There’s Cake in the Breakroom! A New Marketplace Podcast

If you work in an office, do you ever find yourself thinking that you could get more work done at home?

That’s the question we address in our latest podcast, “There’s Cake in the Breakroom!”

You can download/subscribe at iTunes, get the RSS feed, listen via the media player above, or read the transcript here.

There are at least two primary perspectives on this topic:

  1. Employees think about how much better their lives would be if they didn’t have to deal with commuting, the office culture, etc.
  2. Employers think about how productivity would plunge if employees were allowed to work at home — or, as it’s sometimes known, “shirk at home.”

But there’s at least one more perspective to consider. A firm might look at the office rent it pays and think it might be worth the trade-off to let employees work at home instead. This could make sense as long as the real estate savings were enough to offset the expected drop in productivity from letting employees work at home.

So what do we know about productivity among those who work at home? While the share of Americans who work at home has been slowly rising, the fact is that productivity is hard to measure.

Enter James Liang and Nicholas Bloom. The former is a founder and chairman of Ctrip, a big Chinese travel website a la Expedia. The latter is a labor economist at Stanford. They, along with co-authors John Roberts and Zhichun Jenny Ying, have done a study called  “Does Working From Home Work?  Evidence From a Chinese Experiment,” in which Ctrip employees were randomized into work-at-home groups and work-at-the-office groups.

The results may surprise you — and, if you happen to run a company, you might rethink your future.

In our podcast, you’ll from Liang, Bloom, and Christine Hoehner, a public-health professor at Washington University who co-authored a study about the health effects of commuting, which we wrote about earlier here.

The working environment at Ctrip. (Photos courtesy Nick Bloom)

Ctrip employees at home and at the office. (Photos ourtesy Nick Bloom)

 


Coopers_Dad

How do the home-based workers respond, in terms of motivation and compensation expectations, to the knowledge that each office-based colleague's hour of work equals 75 minutes of their home-based work, using the 25% productivity gain that Ctrip reported? Would the home worker start to rationalize a 48-minute work hour to equalize his effort to that of the office worker? Or demand a 25% pay raise??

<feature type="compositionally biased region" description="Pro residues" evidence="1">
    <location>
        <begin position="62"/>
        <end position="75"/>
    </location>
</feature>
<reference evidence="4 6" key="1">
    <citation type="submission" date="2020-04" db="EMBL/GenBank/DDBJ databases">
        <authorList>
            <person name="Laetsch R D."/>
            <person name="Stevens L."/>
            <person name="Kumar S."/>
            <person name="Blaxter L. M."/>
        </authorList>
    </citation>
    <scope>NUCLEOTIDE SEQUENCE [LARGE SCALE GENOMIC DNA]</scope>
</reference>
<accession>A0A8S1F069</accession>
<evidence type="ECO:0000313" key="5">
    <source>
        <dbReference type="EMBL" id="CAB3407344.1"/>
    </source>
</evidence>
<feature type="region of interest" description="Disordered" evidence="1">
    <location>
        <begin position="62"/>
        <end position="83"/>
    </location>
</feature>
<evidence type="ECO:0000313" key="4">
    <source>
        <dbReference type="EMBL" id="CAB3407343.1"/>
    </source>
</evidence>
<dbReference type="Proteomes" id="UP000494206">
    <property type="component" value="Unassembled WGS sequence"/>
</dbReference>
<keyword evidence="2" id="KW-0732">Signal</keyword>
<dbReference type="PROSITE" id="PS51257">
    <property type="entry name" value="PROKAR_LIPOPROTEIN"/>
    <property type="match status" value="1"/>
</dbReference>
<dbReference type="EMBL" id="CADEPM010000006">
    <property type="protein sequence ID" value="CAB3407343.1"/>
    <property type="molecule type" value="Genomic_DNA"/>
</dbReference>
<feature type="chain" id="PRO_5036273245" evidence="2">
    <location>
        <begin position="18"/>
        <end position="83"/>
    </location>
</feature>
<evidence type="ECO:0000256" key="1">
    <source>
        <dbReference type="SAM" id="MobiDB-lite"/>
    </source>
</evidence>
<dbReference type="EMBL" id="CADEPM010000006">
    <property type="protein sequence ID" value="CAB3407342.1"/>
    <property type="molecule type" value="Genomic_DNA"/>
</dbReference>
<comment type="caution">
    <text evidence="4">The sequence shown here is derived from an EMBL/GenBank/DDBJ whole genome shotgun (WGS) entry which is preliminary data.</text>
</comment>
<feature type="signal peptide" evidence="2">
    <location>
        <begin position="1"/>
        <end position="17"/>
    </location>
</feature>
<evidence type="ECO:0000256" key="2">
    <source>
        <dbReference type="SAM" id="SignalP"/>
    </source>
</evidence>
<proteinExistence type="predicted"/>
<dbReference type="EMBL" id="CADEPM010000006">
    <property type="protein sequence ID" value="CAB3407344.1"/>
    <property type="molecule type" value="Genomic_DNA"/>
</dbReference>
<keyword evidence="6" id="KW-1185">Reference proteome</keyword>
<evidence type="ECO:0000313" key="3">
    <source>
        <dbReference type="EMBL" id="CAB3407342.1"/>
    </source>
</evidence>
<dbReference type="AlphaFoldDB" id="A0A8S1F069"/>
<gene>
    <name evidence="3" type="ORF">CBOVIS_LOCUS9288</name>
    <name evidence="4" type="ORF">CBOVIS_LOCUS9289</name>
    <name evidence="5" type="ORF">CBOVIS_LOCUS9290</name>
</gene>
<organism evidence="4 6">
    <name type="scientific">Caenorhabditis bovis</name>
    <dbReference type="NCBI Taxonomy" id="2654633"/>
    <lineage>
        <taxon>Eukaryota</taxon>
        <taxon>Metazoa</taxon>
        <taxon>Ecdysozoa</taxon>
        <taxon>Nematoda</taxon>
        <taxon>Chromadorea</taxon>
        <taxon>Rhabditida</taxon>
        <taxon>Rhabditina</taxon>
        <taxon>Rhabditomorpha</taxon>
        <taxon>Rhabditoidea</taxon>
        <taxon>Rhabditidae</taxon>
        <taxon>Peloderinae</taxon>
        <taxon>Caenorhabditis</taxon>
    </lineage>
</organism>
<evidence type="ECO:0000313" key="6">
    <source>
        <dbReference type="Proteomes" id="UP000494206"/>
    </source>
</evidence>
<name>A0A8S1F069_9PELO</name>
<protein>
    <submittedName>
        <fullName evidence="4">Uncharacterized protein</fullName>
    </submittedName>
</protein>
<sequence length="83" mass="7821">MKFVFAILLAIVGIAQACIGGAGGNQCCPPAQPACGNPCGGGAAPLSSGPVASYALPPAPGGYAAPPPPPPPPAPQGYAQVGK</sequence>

Another means to combat office-based distractions might be to spend more on private offices or taller cubicle walls (or simply office etiquette training) to reduce the counter-productive conditions so commonly found in the office. A ban on those "bagels in the kitchen" and "Come gather at the boss's desk to give him his birthday card" interruptions would surely raise productivty more than it would reduce morale!

Stephen

When our firm closed my co-workers and I decided to start on our own from our homes. While we could take jobs for less and remain busy due to the lower over head of not renting a building and so on, we also get less benefits such as insurance, vacations, sick days, and holiday pay ti name a few. On top of that there is extra work now that we don't get paid for at all such as invoicing and book keeping. While I don't miss driving to work or worrying about being late, there are down sides as well. For one there are less of us working than there were before and we now pay more in taxes. Now if a company could provide you great benefits while allowing you to work at home, that would be the best of both worlds. The podcast is right though. It took me some time to adjust, but I get way more done at home than I did in the office.

Shir Yee Wong

I stay in Singapore and I am working from home for a month now since I started my firm. When I was working in my ex- company, I thought I could do more from home than at a cubicle from 9 am to 9pm. Yes, I am doing more from home. But I miss the time with my colleagues, gossiping about fashion and grapping lunch together. It takes time to adjust to a new lifestyle, I got stressed up for awhile. Now, I am taking 2 days off getting lunch with a friend or going to the gym.

There are few factors that will make work from home work efficiently for me:
1) Motivation
2) Have a schedule and stick to it
3) Cost effectiveness ( I saved alot on transportation and expensive lunch)
4) Take a break and socialize

paul laboi

Hello Nick
Interesting study. My questions are twofold
1. Have you studied the charecteristics of people who made the choice to work from home?
2. Is there a statistical method to prove the difference in outcomes (productivity, quality of life) when it is not possible to have two groups(active choice vs office group) without introducing bias.
I am sorry my knowledge of statistics is limited and my interest in this story stems from my work in introducing self care in health systems. Happy to discuss further if you are interested.
kind regards
Paul

Noname

I would say it depends. If making sales calls or creating reports, working from home is feasible. If workers are engineers where interaction is needed, working in an office is required.
Smart companies should balance between the two. Give employees flexibility and encourage coming to the office by offering perks ( ask google)